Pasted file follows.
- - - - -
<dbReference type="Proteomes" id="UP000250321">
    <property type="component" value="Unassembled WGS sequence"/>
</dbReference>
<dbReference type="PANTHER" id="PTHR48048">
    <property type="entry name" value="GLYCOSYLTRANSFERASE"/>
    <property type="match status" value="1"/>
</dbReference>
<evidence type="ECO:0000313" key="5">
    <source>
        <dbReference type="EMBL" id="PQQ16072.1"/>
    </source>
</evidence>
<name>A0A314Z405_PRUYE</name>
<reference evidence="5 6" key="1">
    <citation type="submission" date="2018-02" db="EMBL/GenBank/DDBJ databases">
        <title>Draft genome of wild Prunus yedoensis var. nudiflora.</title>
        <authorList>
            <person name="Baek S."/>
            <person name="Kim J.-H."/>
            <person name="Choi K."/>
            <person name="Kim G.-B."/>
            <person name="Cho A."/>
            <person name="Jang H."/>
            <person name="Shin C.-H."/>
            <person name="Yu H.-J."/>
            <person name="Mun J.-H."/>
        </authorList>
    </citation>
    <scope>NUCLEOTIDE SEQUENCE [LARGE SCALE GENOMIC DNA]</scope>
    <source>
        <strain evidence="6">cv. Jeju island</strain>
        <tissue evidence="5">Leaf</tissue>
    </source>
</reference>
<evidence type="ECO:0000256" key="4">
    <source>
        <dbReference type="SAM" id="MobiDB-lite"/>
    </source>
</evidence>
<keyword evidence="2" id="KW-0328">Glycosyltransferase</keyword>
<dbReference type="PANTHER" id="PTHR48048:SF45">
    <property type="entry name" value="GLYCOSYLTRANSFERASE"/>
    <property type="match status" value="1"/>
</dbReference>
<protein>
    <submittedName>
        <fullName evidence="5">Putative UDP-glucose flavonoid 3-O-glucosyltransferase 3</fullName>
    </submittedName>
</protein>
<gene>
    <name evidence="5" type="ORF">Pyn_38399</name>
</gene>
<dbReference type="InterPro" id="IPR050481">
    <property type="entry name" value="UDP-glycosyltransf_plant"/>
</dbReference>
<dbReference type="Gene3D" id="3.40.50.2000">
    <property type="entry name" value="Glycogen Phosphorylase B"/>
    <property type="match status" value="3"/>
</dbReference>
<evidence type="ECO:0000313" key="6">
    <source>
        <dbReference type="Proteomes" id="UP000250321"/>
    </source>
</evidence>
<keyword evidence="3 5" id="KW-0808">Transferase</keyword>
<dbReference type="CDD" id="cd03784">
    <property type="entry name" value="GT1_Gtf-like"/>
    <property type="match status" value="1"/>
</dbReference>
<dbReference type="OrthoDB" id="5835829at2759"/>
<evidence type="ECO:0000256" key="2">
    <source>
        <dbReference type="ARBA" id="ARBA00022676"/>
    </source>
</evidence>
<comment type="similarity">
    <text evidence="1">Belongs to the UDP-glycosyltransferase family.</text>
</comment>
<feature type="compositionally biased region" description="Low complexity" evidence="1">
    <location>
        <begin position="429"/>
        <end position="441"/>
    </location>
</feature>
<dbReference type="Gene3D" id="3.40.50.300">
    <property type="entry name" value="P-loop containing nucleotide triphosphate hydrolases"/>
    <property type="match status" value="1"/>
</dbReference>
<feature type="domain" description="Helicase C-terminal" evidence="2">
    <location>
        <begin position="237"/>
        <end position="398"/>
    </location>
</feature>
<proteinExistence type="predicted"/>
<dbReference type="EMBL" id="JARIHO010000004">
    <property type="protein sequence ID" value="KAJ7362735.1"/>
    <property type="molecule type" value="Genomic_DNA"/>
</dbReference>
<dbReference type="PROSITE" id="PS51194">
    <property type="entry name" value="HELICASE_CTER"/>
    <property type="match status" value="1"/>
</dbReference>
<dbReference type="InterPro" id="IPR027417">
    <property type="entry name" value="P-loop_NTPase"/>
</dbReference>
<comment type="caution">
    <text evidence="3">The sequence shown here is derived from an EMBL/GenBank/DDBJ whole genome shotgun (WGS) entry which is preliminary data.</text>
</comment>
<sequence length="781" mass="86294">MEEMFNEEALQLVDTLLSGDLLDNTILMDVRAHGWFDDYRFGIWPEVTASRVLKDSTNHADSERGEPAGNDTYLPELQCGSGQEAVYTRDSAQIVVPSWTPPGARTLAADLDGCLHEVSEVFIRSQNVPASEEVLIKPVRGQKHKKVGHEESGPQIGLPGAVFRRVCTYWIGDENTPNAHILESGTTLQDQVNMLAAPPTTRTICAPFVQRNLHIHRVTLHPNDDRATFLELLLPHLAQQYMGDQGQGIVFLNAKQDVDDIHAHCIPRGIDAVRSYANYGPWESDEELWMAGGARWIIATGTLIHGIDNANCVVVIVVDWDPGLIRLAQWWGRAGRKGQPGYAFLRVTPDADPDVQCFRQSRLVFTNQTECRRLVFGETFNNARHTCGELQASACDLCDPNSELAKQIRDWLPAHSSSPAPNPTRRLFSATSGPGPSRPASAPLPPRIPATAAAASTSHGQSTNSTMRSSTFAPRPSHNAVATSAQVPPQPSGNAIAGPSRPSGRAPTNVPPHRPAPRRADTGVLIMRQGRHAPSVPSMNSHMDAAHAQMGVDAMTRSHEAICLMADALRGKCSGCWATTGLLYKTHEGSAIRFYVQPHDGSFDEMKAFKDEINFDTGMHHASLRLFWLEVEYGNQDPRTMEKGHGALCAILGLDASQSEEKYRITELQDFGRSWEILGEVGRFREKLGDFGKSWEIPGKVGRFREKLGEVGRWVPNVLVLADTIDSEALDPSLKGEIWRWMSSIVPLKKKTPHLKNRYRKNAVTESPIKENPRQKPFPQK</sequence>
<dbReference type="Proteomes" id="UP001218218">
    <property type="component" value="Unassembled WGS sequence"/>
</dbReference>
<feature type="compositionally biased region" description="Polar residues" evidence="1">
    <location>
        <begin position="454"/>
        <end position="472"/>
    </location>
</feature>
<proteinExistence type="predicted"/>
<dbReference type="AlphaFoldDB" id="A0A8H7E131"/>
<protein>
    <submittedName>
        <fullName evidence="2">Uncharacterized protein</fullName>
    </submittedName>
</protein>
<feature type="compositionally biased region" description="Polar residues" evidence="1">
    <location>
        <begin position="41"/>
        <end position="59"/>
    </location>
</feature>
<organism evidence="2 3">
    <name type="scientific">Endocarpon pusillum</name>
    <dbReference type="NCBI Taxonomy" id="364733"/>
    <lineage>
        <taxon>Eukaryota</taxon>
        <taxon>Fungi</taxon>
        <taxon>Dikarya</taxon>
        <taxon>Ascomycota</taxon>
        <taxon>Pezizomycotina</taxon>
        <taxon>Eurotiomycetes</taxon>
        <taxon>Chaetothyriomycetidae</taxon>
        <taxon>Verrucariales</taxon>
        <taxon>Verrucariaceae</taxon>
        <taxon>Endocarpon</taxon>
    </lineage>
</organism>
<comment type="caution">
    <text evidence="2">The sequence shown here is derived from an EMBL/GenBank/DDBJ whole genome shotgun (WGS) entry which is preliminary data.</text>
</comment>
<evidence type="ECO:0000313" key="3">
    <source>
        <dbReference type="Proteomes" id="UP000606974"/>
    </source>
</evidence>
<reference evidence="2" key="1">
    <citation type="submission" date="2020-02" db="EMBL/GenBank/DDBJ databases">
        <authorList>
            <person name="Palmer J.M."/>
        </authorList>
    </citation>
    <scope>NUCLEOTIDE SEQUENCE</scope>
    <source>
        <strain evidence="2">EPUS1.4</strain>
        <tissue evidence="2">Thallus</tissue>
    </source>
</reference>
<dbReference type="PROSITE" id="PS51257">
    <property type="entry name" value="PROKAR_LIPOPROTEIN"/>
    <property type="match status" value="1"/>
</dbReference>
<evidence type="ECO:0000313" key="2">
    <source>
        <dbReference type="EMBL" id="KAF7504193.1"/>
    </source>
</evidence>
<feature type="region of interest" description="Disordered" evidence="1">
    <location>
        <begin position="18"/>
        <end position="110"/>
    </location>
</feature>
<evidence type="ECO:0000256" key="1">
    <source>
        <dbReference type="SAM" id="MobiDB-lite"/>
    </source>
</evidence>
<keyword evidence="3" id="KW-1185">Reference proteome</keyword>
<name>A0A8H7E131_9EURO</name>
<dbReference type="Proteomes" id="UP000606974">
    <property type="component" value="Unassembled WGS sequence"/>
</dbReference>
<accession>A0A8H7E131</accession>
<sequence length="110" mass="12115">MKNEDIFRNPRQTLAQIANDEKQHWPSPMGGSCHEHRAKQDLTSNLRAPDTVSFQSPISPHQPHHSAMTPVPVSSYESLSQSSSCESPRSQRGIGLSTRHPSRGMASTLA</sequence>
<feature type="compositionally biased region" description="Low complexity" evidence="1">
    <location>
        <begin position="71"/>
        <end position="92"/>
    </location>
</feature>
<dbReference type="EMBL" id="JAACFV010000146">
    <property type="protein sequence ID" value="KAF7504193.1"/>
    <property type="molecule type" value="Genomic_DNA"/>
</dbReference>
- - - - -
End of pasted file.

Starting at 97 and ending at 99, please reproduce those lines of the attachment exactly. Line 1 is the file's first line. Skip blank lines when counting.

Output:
    <property type="protein sequence ID" value="KAJ7362735.1"/>
    <property type="molecule type" value="Genomic_DNA"/>
</dbReference>